I can decide on the Padres. Everyone is excited about them much they way they were excited about the Blue Jays last year after its spending spree and the Marlins the year before that in its spending spree and so many other teams that suddenly grow sick of stinking up the joint and decide, EFF THIS, and start spending money like Bernie Madoff before his prison stint.

The problem is it never works. Ever. The only times big spending works is when it’s coupled with deep internal talent. The Yankees overspent for decades but only won four championships when Big Money George was banished and the team was allowed to nurture the likes of Derrick Jeter, Mariano Rivera, Andy Pettite and Jorge Posada. The Dodgers outspent everyone but didn’t have the chemistry the Giants develop with consistency through its organization.

The Padres didn’t spend as recklessly as its predecessors but it gave away years of accumulated talent. Justin Upton can hit it out of the cavernous Petco Park, but my bet is Matt Kemp looks nothing like his old MVP self and just looks old. The pitchers will be good, but they are always are and the offense can’t be as bad as its been, but it still won’t be great. I see a near miss for this team and then back to the depths where it has been.

The surprise team in the West, if there is one, is the Rockies. The team can mash, thanks in part to its mile-high park. In an era where everyone has pitching, few teams have hitting, so the Rockies could stand out especially because it may, just may, just just may may have enough pitching to make one of its once a decade or so runs. The Marlins are going to be good. They have sooo much talent, but again the Cubs problem of youth and strikeouts could hurt them. I see the Cubs and see the Marlins and see two similar teams, but I see Joe Maddon and the Marlins fade away.

There is little else in the National League that interests me.

So the predictions:

East: Nationals
Central: Pirates
West: Dodgers
Wild Cards: Rockies, Cardinals (or maybe the Giants and then God forbid the other teams in the playoffs, but I suspect that’s wishful thinking.

Check back tomorrow for the American League, the playoffs and the World Series predictions.

Opening Day remains vital link to American pastime

As my life swirled ever-deeper into alcoholism, my interests diminished as if being forced through a funnel. At the end, I kept my work, my life with The Bride, our family and little else. Fun meant Happy Hour. I did little else because supposedly I was stressed out and tired at the end of the day. I didn’t want to do anything but watch a movie and relax, which was code for have a 4 p.m. cocktail, open a bottle of wine, drink it will mindlessly watching TV, open another bottle and get a little happy until I fell asleep in a stupor. Some days it took more than two bottles. Some days the cocktails started again around closing time. Some days it was not a stupor but a blackout.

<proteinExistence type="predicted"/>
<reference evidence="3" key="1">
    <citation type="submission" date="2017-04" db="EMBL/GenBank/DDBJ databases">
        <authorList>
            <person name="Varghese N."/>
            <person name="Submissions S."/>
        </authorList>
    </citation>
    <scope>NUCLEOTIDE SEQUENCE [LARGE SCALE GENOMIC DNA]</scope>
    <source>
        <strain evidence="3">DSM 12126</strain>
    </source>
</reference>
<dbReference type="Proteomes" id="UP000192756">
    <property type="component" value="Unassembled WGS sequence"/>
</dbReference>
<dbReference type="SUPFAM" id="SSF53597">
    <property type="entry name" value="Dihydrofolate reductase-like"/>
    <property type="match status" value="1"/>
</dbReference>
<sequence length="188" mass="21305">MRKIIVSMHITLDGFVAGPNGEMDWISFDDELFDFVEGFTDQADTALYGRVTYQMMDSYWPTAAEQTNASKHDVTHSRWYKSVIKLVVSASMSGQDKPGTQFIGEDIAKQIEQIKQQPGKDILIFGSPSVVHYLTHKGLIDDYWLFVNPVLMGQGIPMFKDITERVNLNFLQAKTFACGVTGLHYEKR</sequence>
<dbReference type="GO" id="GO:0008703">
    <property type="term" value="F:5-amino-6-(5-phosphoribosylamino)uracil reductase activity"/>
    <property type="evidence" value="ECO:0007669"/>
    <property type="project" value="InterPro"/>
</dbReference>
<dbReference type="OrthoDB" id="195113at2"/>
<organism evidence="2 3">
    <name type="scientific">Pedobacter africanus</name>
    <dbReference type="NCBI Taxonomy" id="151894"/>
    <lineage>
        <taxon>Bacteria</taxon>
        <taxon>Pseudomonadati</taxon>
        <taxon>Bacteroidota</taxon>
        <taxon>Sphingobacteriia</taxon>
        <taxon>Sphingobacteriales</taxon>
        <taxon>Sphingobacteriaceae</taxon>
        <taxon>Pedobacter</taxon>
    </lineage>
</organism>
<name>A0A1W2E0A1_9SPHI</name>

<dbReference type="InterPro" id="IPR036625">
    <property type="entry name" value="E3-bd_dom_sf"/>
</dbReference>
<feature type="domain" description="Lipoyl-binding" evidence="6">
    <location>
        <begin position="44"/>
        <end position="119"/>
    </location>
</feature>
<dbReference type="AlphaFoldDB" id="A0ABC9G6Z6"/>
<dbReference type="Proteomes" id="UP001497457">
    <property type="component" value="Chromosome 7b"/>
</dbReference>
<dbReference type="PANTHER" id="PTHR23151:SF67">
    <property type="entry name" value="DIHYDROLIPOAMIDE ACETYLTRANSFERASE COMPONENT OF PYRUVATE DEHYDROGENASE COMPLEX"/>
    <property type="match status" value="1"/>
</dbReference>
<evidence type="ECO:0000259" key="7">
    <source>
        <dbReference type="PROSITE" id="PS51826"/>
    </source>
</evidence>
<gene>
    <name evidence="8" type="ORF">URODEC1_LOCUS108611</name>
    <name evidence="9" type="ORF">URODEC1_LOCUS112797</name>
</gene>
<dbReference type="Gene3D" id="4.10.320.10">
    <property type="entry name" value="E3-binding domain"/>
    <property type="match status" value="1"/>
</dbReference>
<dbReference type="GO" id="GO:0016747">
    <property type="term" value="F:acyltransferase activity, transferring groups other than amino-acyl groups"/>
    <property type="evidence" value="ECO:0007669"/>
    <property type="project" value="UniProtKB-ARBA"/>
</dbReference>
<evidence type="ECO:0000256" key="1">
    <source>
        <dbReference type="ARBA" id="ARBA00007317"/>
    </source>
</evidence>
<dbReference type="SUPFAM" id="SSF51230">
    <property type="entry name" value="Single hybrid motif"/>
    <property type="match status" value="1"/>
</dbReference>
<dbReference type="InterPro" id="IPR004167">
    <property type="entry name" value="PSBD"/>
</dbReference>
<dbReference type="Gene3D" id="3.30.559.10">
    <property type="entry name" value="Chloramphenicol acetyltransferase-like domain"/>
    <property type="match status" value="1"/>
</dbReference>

Over and over again.

Recovery is about expansiveness. Once I broke through to the other side, life became big again. Glorious. Beautiful. Artistic. Creative. Interesting. It became filled with those “Ah-ha” moments that define EffinArtists.com.

Tomorrow is part of that expansiveness returning. It’s opening day of major league baseball. It’s the one interest of mine that I have loved and participated in for decades. It brings me back to the excitement of my youth, of going to games with my children and watching them become fans, of the thrill of covering baseball and seeing Opening Day from a press box, and the rhythm of consistency every year this time of year.

The only times in my life I let Opening Day slip by relatively unnoticed were the times at the very end when the grip of addiction took its toll. I can’t tell you how happy I am today to have it back.

I won’t be in ballpark this year, but I’ll have the television on for the first games. I’ll make sure to tune in to every inning of my hometown Giants. I’ll boo everything about the Dodgers except the magic artistry of Vin Scully.

And if ever there is a picture more beautiful that the artistic symmetry of a ballfield–the grass and the dirt and the distant skyline and the Opening Day colors of bunting and banners and American pageantry–I don’t know what it is.

We celebrate life and recovery every day (or try to anyway), but on celebrations of our past and present and future like Opening Day, it is truly time to take pause and thank the heavens for small blessings.

They say on Opening Day “hope springs eternal.” On Opening Day every team has the World Series in their view. Six long months from now through the dog days of summer there will be only one champion. But on Opening Day, everyone is a winner. Hope indeed. Eternal, indeed.

Play ball.

PS. Not that matters but each year I predict my winners for the coming season. In my mind I want to show I stand with the legion of prognosticators on the web and hold my own. Most year’s I do. So it’s important I call my show now so I can brag, or be rightly belittled at season’s end. So…

Predictions:

American League

  • East: Rays
  • Central: Indians
  • West: A’s
  • Wild Card: Angels, Orioles

National League:

  • East: Nationals
  • Central: Cardinals
  • West: Giants
  • Wild Card: Dodgers, Pirates

American League Champs: Rays

National League Champs: Nationals

World Series Champs: Nationals

If you are a baseball fan and want to talk trash later in the year, you better get in now with your predictions by replying below. If you don’t call your shot, don’t start talking later.